“The Board’s priority is an effective transition in leadership for the benefit of the University of Oregon and the Oregon University System.”
Then, sometime late Friday (6:16 PM, by the time stamp on the pdf ) on 11/25/2011 the board posted a new announcement of this meeting, on the regular meeting agenda webpage. The file is at http://www.ous.edu/sites/default/files/state_board/meeting/letters/call111128-spec.pdf . This announcement includes an even vaguer description of the meeting agenda than the initial one. The announcement states there will be an executive session from 2PM-3PM on an undisclosed topic involving “a record otherwise exempt from public disclosure” followed by a public meeting “to address employment of the University of Oregon president” from 3PM-5PM.
This notice, apparently posted the evening of the Friday after Thanksgiving, on a UO holiday, less than 5 working hours before the meeting, seems deficient in terms of the relevant ORS requiring reasonable notice in terms of time, and a public agenda “reasonably calculated to give actual notice to interested persons” – especially given the many news stories on this issue, the meeting with President Lariviere a week prior, and the apparent polling of OUS Board members about this meeting that preceded all this. What’s the sudden rush? Why not be more explicit about the agenda?
The leadership of the University of Oregon is of vital interest to the UO community and the state at large. As the Oregon Attorney General says:
“The Oregon form of government requires an informed public aware of the deliberations and decisions of governing bodies and the information upon which such decisions were made.”
This principle is fundamental to legitimate representative government. The most famous quote is by James Madison, author of the Bill of Rights. Ironically, it is from an 1822 letter commending the new state of Kentucky for funding public education – at the time a rare thing: (http://press-pubs.uchicago.edu/founders/documents/v1ch18s35.html):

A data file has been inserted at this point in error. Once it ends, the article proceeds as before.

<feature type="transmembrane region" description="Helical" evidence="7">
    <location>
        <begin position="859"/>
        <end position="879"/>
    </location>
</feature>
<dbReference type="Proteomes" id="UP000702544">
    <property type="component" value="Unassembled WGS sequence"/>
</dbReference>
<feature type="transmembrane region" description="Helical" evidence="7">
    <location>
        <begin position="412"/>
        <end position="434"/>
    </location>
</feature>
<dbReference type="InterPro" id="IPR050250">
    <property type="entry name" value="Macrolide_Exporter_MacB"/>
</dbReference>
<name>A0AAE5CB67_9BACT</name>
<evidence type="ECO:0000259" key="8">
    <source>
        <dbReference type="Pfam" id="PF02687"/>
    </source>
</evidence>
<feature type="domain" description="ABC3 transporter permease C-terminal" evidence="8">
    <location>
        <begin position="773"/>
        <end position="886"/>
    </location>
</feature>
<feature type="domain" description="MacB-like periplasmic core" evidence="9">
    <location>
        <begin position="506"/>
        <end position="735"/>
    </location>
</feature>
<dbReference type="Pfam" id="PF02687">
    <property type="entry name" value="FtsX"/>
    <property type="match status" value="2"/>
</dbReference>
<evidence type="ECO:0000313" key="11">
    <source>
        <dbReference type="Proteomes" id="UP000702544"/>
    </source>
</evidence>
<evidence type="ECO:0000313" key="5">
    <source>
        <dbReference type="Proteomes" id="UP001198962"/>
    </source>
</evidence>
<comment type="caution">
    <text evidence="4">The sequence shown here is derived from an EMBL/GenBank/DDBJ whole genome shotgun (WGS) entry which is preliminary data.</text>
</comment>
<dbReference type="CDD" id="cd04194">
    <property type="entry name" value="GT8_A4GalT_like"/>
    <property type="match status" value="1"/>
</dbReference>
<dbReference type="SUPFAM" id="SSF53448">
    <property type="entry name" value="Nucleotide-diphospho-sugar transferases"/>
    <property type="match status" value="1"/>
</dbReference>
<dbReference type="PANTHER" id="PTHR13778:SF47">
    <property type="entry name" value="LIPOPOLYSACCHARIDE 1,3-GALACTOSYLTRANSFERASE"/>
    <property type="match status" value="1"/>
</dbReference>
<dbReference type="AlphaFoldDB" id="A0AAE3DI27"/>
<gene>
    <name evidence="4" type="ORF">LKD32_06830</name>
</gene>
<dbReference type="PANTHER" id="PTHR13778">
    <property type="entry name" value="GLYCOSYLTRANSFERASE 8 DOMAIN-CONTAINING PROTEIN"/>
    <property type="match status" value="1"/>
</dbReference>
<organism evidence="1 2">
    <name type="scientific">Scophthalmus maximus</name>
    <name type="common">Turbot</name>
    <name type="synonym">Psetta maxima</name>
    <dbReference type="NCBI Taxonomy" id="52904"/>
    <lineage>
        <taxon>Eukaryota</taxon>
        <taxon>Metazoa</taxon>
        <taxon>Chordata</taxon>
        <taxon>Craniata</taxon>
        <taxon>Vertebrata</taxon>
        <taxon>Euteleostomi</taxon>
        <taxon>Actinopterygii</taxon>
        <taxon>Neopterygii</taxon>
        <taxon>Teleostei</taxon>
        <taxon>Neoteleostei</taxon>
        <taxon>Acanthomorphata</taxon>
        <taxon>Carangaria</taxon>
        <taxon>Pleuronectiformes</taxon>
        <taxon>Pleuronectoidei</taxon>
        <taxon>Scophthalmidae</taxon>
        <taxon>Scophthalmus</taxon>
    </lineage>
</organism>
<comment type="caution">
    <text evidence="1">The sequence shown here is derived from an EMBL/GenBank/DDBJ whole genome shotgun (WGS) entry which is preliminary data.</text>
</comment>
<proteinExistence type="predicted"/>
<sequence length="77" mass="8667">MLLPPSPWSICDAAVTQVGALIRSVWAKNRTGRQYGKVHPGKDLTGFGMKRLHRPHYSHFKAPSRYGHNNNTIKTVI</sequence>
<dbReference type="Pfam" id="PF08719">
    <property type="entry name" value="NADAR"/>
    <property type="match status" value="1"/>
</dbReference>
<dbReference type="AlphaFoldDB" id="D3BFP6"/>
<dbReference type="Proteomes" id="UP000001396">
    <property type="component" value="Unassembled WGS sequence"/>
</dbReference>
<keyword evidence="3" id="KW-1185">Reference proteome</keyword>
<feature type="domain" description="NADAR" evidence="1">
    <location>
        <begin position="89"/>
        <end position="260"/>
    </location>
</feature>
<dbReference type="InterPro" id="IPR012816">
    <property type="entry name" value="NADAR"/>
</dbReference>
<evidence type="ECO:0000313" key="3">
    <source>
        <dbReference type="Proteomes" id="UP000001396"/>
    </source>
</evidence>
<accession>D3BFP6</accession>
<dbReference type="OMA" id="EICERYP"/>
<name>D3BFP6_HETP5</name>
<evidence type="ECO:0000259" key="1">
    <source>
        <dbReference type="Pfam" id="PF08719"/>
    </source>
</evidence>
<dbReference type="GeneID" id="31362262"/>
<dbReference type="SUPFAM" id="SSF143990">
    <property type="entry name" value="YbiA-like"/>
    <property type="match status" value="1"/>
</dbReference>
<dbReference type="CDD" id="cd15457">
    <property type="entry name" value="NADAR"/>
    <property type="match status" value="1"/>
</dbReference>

A popular Government, without popular information, or the means of acquiring it, is but a Prologue to a Farce or a Tragedy; or, perhaps both.
The OUS Board appears to have broken that principle, and the Oregon law designed to implement it, by arriving at a decision of large public importance behind closed doors and or by using private email communications. There was no means for the public to acquire information, no public input into the process, and not even any public notice before the decision regarding President Lariviere’s contract was apparently made and announced. The OUS arrangements for the rushed executive and public meetings on Monday 11/28 appear to be prologues to a farce set up to approve a decision that they have already made in private.
Therefore we ask you to use your authority under ORS and investigate this situation.
As a first step we ask you to request all records, including emails (using OUS or non-OUS addresses) phone logs, and notes involving Chancellor Pernsteiner, OUS General Counsel Ryan Hagemann, OUS Board Chair Donegan, and other OUS officials and board members involving the decision not to renew President Lariviere’s contract, in order to obtain sufficient documentation to determine if the ORS rules on executive sessions have been broken by the OUS Board and OUS officials.